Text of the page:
The defective gene responsible for Friedreich's ataxia was identified over 20 years ago, but so far our ideas of how this gene causes the disease have been merely speculative. It was assumed that, as a result of the mutation, the gene could no longer be transcribed because this stretch of DNA was inaccessible. FMI Group Leader Marc Bühler and his team have now carried out experiments demonstrating that this is not the case and revealing what actually happens in Friedreich's ataxia.
Friedreich's ataxia is caused by a deficiency of the protein frataxin. Frataxin is essential for iron metabolism in mitochondria - the cellular components responsible for energy production. Accordingly, mitochondria are especially important in cells with substantial energy requirements, such as nerve cells or heart muscle. It is therefore not surprising that these cells are particularly affected in Friedreich's ataxia: patients with this condition experience degeneration of the large sensory neurons and spinocerebellar tracts, but also cardiomyopathy.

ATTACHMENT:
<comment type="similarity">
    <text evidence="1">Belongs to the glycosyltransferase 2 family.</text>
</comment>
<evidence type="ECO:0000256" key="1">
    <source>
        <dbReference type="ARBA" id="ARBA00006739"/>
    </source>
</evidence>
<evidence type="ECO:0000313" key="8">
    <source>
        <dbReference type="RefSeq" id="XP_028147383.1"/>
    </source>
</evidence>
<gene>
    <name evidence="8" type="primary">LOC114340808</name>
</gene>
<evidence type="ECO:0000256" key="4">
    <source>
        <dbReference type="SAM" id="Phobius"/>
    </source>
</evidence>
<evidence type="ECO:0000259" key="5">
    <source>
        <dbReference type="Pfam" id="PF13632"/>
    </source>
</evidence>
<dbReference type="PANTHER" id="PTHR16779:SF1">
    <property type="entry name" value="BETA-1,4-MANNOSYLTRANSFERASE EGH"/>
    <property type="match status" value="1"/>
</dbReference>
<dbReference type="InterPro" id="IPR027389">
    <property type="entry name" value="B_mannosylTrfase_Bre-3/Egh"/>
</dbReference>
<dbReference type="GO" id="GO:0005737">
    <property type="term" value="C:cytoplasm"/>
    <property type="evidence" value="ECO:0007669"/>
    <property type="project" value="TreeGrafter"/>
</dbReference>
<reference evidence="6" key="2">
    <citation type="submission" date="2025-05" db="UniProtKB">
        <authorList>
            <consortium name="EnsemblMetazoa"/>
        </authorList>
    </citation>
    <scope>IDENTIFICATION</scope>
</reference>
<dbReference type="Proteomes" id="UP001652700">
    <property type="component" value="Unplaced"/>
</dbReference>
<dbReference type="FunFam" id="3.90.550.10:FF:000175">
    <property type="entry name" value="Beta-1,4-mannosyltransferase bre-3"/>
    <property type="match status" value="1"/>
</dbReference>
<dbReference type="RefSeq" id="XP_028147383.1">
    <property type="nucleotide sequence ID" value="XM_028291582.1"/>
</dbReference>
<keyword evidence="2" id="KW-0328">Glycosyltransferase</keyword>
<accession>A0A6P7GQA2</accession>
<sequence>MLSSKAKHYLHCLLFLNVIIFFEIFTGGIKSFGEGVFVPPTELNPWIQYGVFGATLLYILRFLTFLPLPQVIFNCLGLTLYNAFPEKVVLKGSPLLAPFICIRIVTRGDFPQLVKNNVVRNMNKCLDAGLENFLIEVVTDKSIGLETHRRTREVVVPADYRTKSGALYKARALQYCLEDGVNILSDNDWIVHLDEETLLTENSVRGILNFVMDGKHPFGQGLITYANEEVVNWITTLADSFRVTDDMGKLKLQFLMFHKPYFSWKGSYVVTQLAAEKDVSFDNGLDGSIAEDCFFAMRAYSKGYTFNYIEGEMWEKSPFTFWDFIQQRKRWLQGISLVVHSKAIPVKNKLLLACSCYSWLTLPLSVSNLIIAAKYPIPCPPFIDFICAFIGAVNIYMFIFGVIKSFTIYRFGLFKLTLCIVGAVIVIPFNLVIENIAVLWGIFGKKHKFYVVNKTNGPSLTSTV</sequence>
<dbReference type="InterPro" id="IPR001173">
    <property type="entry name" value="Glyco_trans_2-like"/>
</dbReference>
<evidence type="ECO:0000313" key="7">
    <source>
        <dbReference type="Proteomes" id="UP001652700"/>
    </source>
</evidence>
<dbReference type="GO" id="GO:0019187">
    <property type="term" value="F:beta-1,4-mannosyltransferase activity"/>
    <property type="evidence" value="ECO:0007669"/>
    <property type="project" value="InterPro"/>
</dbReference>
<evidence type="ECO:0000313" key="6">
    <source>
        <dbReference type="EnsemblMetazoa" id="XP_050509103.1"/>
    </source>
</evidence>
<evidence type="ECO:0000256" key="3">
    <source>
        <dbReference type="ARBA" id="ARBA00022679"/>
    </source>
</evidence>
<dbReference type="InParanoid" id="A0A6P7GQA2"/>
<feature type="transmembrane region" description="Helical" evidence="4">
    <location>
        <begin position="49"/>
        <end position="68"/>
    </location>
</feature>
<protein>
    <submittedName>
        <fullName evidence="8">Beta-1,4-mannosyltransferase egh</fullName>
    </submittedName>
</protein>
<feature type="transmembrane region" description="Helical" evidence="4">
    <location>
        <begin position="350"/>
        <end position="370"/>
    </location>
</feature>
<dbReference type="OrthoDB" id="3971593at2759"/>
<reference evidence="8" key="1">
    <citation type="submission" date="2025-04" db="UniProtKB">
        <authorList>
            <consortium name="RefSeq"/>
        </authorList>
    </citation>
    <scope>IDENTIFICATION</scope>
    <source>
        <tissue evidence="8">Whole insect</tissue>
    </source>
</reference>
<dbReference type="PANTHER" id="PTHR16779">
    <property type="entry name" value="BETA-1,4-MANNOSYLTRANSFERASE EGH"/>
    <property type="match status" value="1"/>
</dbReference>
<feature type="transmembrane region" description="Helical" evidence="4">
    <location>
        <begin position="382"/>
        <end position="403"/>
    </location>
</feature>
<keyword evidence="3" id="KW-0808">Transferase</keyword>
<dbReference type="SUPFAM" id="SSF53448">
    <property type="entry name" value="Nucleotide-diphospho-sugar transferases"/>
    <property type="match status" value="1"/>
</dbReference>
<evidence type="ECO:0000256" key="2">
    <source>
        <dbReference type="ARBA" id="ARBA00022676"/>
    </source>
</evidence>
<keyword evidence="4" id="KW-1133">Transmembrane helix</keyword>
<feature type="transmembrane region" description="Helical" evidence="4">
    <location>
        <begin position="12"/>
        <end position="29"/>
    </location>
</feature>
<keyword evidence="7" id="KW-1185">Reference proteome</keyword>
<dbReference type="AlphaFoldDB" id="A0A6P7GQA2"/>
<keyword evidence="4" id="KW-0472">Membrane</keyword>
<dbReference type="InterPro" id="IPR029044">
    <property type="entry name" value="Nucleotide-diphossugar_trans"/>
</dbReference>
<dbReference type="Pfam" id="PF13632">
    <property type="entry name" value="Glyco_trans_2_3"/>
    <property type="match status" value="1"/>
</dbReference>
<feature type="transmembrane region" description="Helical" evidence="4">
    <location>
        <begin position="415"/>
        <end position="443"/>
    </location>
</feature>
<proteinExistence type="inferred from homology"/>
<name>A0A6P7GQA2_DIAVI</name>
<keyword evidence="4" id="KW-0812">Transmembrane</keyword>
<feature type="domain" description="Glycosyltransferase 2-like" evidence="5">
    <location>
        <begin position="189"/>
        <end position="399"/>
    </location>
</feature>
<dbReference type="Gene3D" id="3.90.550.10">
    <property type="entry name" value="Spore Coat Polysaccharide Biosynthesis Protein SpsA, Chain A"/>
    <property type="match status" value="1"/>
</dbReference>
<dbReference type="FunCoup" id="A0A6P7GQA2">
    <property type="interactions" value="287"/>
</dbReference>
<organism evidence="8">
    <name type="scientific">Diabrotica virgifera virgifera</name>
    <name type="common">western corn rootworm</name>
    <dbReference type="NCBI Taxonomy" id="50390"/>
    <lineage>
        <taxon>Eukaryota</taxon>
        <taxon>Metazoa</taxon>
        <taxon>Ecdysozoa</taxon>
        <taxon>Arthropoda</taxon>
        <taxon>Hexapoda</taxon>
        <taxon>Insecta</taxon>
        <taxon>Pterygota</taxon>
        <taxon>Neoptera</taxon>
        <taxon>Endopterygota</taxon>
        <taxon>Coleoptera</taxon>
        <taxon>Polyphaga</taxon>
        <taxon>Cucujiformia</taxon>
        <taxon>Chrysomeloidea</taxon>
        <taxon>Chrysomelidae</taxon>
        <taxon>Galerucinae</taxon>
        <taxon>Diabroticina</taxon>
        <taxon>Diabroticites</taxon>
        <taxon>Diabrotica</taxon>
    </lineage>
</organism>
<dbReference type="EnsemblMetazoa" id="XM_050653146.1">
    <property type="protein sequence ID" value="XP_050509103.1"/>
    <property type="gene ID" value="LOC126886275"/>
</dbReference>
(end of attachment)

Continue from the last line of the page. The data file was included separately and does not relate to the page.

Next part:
In patients with Friedreich's ataxia, a nucleotide sequence in the gene coding for frataxin is repeated up to 1000 times, compared with only about 30 times in healthy individuals. The FMI researchers were able to confirm that, owing to this expanded repeat tract, the gene is not correctly transcribed. Specifically, they showed that transcription of the gene into messenger RNA (mRNA) is blocked at the elongation step. As a result, transcription of the gene is prematurely terminated and the protein is not synthesized. In contrast to the current view that densely packed chromatin causes silencing of the gene, the researchers showed that the repetitive DNA on its own already constitutes on obstacle for the transcription machinery.
Friedreich's ataxia is a rare inherited disease, affecting only about 4 in 100,000 people. Often, however, the pathogenic mechanism can be precisely elucidated in the case of rare conditions - as Marc Bühler has now demonstrated for Friedreich's ataxia. This knowledge may then be valuable for other more common diseases. The development of a treatment for Friedreich's ataxia, addressing the problem of incomplete mRNA transcription, would thus not only help to cure a previously incurable disease, but also be useful for other conditions with a similar pathogenic mechanism.